Top 5 Strength Movements for Endurance Athletes

30
Jan

The relationship between strength and performance is well-documented, but for endurance athletes focused on performance that relationship represents a balancing act.   The trick is to incite muscle gains while also maintaining range of motion and retaining flexibility.

This means focusing simultaneously on the “how” as well as the “what”.  By doing the right exercises in a controlled way, focused on form and high reps, athletes can incorporate strength training to elevate performance and reduce injuries.

These exercises represent some of the best.

Deadlift

Perhaps the best full body exercise, the deadlift uniquely ties muscle groups together as an overall fitness builder.  A deadlift involves a controlled motion to lift a loaded bar from the ground taking you from a bent position at the waist to standing up straight.  Done properly your back remains flat (neutral) throughout and knees have only a slight bend.  Your hips (not your knees) provide the power.

Performance keys:  Straight to slightly angled shins, midline stability, never put an arched spine under load

Primary Gains: Back, glutes, legs
Secondary Gains: Overall fitness
Performance Gains: Strength-builder for leg drive and stability
Alternatives: Hip hinge

Squat

The mention of squat likely brings to mind overloaded bars bending over a division one football behemoth’s back.   While that may be the same motion, the reality is that squatting can be done with only your body weight, a kettle bell or dumbbells.  The focus should be starting slow with no weight or very light weight and focusing on keeping your spine straight throughout a controlled motion.

Performance keys:  Straight back, knees aligned with feet, simple squat taking your hips beyond parallel to your knees

Primary Gains: Glutes, calves, quadriceps
Secondary Gains: Abs, lower back, shoulders and arms
Performance Gains: Overall strength, explosiveness
Alternatives: Hip Sled (though many ancillary benefits to core strength will be missed)

Pushup

It’s a classic for a reason.  Pushups are a simple bodyweight exercise that requires no equipment and through modification virtually anyone can do them.  Yet despite the simplicity, pushups offer significant upticks in upper body strength.  In addition they are one of the more flexible exercises where simply varying hand placement can focus work on specific muscle groups.

Performance keys:  Touch chest to floor, if you can’t do sets of at least 10 consider modified (knees on floor)

Primary Gains: Chest, Triceps
Secondary Gains: Abs, deltoids
Performance Gains: General upper body strength– great for swimmers
Alternatives: Bench press or dumbbell flys

YTA’s

Building strong shoulders and improving your posture looks a lot like imitating the Village People.  In this instance however the pertinent letters are Y, T and A and the A is executed a little differently than you remember.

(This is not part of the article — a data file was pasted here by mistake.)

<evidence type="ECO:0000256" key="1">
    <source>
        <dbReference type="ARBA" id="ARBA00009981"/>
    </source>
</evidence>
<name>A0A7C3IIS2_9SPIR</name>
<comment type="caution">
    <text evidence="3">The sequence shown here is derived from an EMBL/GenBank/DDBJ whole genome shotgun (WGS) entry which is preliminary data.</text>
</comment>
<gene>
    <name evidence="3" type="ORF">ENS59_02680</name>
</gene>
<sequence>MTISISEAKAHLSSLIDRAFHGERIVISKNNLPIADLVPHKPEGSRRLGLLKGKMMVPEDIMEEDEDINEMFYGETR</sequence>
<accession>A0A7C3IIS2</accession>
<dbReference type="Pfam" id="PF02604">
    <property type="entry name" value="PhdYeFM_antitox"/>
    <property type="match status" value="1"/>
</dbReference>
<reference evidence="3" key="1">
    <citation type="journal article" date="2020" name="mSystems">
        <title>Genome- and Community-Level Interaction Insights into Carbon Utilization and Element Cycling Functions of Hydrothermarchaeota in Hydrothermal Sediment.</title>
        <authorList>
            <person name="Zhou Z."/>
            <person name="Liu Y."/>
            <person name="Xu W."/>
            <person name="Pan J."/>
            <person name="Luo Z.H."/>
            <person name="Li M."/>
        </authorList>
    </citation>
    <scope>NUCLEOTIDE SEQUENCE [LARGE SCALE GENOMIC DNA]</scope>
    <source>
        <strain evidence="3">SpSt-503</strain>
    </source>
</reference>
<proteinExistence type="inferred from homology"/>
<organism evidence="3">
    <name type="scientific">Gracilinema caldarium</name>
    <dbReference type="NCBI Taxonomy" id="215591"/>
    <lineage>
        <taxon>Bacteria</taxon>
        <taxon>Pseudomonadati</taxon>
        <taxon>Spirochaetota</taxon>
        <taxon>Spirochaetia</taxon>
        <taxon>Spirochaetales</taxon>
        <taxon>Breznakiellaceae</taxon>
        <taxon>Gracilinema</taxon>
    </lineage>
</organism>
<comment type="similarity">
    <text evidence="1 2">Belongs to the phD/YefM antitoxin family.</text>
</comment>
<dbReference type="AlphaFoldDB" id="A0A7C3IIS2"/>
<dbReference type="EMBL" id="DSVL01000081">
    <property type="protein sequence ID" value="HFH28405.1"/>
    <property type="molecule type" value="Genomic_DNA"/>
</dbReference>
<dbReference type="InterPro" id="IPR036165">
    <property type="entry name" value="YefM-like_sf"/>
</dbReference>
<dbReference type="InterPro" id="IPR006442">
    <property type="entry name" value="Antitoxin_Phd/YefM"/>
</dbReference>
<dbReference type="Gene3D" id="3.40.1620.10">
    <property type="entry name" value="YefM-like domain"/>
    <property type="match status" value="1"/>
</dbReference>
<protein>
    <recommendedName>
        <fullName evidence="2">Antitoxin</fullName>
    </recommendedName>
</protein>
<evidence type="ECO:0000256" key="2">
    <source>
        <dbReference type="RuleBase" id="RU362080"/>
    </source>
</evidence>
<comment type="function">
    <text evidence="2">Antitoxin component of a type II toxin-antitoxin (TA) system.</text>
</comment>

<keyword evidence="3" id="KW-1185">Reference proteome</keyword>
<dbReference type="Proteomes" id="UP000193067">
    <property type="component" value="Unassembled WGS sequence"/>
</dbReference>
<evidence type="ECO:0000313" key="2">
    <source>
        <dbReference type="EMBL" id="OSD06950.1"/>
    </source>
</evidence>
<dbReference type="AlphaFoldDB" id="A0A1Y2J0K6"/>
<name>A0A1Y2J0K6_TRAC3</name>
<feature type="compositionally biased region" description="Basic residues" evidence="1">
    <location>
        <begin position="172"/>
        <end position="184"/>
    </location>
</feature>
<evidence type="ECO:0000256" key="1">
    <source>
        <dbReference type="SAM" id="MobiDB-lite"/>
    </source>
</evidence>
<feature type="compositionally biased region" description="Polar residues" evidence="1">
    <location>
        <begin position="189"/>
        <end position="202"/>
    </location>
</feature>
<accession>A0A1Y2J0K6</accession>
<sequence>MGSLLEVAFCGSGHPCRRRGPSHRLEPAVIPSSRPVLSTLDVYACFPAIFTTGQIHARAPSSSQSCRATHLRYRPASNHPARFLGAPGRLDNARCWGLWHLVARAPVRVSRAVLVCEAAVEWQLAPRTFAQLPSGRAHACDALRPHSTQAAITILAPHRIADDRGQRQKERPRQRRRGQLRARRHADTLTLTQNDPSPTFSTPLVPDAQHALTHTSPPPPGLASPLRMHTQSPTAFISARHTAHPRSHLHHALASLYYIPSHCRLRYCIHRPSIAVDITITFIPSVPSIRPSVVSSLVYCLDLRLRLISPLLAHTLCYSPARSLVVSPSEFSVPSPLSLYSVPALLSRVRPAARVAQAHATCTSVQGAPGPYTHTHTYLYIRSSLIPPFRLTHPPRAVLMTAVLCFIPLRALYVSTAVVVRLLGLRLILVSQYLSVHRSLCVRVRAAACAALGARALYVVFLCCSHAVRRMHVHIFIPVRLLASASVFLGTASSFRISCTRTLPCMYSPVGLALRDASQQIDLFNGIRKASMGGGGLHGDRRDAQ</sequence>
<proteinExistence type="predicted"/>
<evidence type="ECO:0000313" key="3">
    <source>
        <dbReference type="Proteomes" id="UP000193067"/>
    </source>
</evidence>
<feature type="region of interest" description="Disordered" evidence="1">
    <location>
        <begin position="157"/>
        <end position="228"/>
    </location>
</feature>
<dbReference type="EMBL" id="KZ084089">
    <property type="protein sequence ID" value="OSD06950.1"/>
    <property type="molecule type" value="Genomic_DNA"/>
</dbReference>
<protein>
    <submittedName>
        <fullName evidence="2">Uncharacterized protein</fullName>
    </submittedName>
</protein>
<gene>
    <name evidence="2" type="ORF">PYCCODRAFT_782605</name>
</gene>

To execute YTAs simply grab a set of dumbells or the ends of a resistance band secured under your feet.  With perfect posture (shoulders back) and in a controlled motion, move your arms to the Y position then back to the your sides, then T and finally A.  For the A your arms will not go over your head but remain at your sides as you pivot your hands so our palms face to the front.  All three motions end with hands returning to your sides after each rep.

Performance keys:  Slow and deliberate motion, do not compromise form for heavier weight

Primary Gains: Deltoids
Secondary Gains: Lats, abs and traps
Performance Gains: More powerful pull on swimming strokes
Alternatives: Seated dumbbell shoulder work

Side Lunge

The side lunge is a variation on the standard lunge that helps engage your core while tying the motion in your hips, glutes and thighs together.  They are executed similarly to a standard lunge, but as the name implies the lead step is taken to the side of the body.  Properly executed your torso will stay tight and your weight will be on your heels.

Performance keys:  Keeping torso straight, shin directly over your foot. Heels of both feet flat on the floor throughout

Primary Gains: Glutes and quads
Secondary Gains: Hamstrings and abs
Performance Gains: Better pedaling strength, knee stability for runners
Alternatives: None

 

A Custom Strength Plan

Incorporating a strength program can be crucial to maximizing results for endurance athletes, but finding the right program depends greatly on your body type, current strength level and goals.  At Zoom Performance we are dedicated to understanding all factors and finding the right solutions for you.

If you are ready to take your performance to the next level, contact us for a free consultation.